On Wed, Dec 05, 2001 at 11:38:38PM -0500, Mark Mielke wrote:
> select() is only implemented for sockets. 

Wrong.  I'm using Cygwin.  Anyway, it's not relevant, since it is only
sockets that the server uses.  File I/O can be ignored, in my opinion.

> This is not too mention that an event driven system is a system that
> switches in user space.

What?  The switch has to be done somewhere.  It is much better if it
is under the direct control of the programmer.  More efficient.  O/S
level context switches are by comparison much less efficient, as they
unnecessarily save registers.

> This complicates the code significantly, and ensures that operations
> cannot happen asynchronously.

I disagree.  Even with threads, on a single CPU, only one thing is
happening at once.  The Netrek server can support 20 players on a 486,
at 100MHz, so it doesn't need a dual processor.

> As an example, with the current process model, 16 ntserv processes 
> can be actively waiting for I/O while the daemon process is executing
> code.

A wait is not active.  If I/O completes, the processes become schedulable,
joining the run queue, and while the operating system is entitled to
interrupt the daemon in order to process the I/O, most O/S's do not.
The daemon will relinquish the processor soon.

Now while my experience with operating system design and performance
optimisation techniques is limited to OpenVMS and Linux, I would venture
to say that the Win32 environment can't be terribly bad at this.

> With an event driven system, daemon updates would need to be scheduled,
> and when the daemon was performing an update, I/O could become blocked.

I'm afraid you don't know what you are talking about.  The daemon does the
update in less than a tenth of a second.  We don't need to process the I/O
from the clients during that time, since the results would likely be
buffered by the ntserv for inclusion into the next update.  The data can

> Clients would freeze, and it would all be downhill from there
> as the server tried to 'catch up' every time by building a huge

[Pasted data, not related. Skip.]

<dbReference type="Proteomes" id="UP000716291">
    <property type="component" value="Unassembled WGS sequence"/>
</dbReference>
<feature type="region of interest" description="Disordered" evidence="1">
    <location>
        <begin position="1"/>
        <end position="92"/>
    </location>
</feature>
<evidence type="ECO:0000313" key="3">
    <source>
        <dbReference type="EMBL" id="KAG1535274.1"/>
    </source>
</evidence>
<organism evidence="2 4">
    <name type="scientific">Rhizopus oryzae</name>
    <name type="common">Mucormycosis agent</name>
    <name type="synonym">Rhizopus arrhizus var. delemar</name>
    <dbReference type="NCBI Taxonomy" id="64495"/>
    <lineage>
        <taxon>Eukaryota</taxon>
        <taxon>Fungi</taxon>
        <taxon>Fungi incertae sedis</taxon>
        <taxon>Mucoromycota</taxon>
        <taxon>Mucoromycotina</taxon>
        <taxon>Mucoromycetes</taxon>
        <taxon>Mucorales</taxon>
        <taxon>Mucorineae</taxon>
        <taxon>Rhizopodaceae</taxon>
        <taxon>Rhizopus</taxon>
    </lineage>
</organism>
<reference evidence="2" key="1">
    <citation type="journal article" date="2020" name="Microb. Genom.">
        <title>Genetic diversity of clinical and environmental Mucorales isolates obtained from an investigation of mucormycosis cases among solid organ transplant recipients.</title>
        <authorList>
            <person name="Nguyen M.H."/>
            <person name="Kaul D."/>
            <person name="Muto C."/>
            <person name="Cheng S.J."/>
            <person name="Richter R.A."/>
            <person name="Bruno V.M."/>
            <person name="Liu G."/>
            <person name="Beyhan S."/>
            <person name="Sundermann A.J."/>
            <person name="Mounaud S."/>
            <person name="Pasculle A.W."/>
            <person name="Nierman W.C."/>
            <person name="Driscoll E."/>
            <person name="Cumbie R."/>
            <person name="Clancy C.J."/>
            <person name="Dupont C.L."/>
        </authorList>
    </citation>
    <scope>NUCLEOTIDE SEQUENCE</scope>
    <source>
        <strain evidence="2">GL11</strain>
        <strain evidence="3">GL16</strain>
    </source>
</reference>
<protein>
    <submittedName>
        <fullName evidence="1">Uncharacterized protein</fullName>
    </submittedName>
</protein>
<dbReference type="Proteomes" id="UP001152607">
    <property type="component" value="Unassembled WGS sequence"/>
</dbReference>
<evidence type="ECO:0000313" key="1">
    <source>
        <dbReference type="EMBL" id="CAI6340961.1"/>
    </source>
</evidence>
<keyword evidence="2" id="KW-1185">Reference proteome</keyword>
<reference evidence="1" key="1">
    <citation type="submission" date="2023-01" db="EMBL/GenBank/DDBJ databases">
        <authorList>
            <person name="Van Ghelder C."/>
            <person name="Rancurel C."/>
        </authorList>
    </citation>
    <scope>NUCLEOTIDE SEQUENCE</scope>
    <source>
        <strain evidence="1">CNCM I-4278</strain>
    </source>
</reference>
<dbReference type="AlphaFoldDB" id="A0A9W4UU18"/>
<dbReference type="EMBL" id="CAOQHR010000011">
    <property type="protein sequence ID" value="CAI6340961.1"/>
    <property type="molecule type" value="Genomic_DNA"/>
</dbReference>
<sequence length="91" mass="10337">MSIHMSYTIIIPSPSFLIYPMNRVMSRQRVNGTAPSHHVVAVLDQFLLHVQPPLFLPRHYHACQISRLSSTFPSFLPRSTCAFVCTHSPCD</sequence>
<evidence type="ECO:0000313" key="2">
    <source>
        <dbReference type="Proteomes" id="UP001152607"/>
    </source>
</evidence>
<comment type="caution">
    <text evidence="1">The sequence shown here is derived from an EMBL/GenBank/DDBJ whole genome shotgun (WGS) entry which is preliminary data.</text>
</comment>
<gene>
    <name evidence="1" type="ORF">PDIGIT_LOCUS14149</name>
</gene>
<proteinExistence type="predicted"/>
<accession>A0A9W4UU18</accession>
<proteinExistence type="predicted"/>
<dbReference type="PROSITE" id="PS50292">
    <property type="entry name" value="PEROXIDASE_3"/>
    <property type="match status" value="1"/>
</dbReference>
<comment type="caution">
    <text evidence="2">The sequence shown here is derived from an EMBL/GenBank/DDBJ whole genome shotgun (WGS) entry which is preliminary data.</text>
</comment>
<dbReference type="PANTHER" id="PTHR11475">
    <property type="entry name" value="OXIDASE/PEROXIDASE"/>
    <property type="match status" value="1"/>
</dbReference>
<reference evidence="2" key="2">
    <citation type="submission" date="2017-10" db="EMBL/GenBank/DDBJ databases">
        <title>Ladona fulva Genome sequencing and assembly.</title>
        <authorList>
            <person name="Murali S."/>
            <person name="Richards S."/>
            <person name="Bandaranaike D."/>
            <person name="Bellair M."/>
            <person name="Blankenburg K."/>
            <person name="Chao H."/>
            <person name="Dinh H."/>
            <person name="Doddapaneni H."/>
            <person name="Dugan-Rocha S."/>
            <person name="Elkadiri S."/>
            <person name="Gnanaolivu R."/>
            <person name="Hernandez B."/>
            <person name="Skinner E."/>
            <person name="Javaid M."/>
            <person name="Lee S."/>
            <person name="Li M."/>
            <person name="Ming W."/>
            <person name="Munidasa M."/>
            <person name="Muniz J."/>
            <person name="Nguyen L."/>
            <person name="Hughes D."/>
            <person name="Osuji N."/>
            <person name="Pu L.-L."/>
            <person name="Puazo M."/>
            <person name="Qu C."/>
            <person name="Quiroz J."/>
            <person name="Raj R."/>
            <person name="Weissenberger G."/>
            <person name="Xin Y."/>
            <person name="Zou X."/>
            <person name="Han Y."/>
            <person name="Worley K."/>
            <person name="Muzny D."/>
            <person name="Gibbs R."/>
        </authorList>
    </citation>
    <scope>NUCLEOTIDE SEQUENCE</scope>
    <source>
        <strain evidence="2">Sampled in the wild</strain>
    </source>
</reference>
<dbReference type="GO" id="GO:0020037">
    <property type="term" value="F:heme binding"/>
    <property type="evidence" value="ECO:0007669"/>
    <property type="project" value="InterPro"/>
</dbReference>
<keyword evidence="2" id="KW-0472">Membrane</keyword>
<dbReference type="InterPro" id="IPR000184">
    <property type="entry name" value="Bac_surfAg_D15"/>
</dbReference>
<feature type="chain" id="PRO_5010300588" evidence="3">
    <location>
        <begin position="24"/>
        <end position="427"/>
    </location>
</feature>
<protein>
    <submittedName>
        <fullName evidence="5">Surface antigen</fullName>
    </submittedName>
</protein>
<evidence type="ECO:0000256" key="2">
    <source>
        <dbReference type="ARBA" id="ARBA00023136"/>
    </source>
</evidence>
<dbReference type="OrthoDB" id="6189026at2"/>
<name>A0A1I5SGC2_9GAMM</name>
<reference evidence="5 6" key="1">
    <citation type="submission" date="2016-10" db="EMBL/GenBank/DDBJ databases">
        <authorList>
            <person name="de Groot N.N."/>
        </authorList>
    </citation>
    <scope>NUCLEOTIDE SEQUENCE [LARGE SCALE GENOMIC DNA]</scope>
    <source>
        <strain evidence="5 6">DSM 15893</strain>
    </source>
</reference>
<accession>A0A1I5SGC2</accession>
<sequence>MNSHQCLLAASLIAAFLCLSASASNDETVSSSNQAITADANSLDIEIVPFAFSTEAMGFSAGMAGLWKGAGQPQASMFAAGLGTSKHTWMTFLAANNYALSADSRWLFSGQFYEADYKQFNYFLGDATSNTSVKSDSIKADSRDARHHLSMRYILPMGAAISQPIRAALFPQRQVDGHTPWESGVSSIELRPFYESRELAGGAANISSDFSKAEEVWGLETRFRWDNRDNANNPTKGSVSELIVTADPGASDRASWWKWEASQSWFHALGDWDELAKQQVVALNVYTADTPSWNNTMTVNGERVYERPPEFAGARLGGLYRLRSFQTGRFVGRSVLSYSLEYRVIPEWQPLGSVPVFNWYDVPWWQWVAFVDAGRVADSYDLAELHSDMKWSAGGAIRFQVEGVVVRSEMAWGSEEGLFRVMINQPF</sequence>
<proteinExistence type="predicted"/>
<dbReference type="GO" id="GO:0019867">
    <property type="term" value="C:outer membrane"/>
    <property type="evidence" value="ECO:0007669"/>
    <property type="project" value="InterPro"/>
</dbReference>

> select() mask,

64 bits is not an expensive select mask to build.  We're talking machines
at least as fast as a 486/100 here.

> only to throw it away as soon as it realizes: "Hey, 8
> people have data for me." For more real-time systems such as Netrek,
> there is almost always data to be read. Why bother switching yourself,
> when you can let the system do it for you?

Because system switching costs more CPU cycles.  I can guarantee that.
Netrek may look real-time, but by comparison to other real-time systems,
Netrek is very simple and slow.  Only ten updates per second for 20
clients?  Big deal.

> Threading is very neat and tidy. As I'm sure you are aware, Netrek
> already deals with shared memory, which is not really that different
> from the way threads function. The details you would need to fiddle
> with for threads, is that you would want to avoid using signals to
> wake up your threads. Instead, using a conditional, or a wait.

Yes, I know how to thread it, but having been there and done both
threading and event driven models over my (ahem) 20 years professional
programming career, I'm certain that an event driven model would be

- easier to maintain,
- just as effective,
- cheaper to build,
- simpler to debug, (lack of concurrency and race issues)
- more efficient than a threaded model.

Please, could you spare the time to read the presentation by John
Ousterhout, entitled "Why Threads Are A Bad Idea (for most purposes)",
which can be found at


It is only 15 slides.  I've just reviewed it again and concluded:

- Netrek does not need true CPU concurrency.

- Netrek does not need to restrict the developer base by choosing a 
  difficult technology.  We need to do the reverse.

- Netrek is not a place in which we should demonstrate our coding 
  prowess for an examiner.  We're not a training ground.

> I suspect it would take less time to make the server threaded, than it
> would take to make it event driven.

You start on the threading, I'll start on the event driven model.
Show us the code.  Who will judge between us?

I'm worried that you're only discussing this in order to get me to act.
It's a conspiracy.  ;-)

James Cameron    mailto:quozl at us.netrek.org     http://quozl.netrek.org/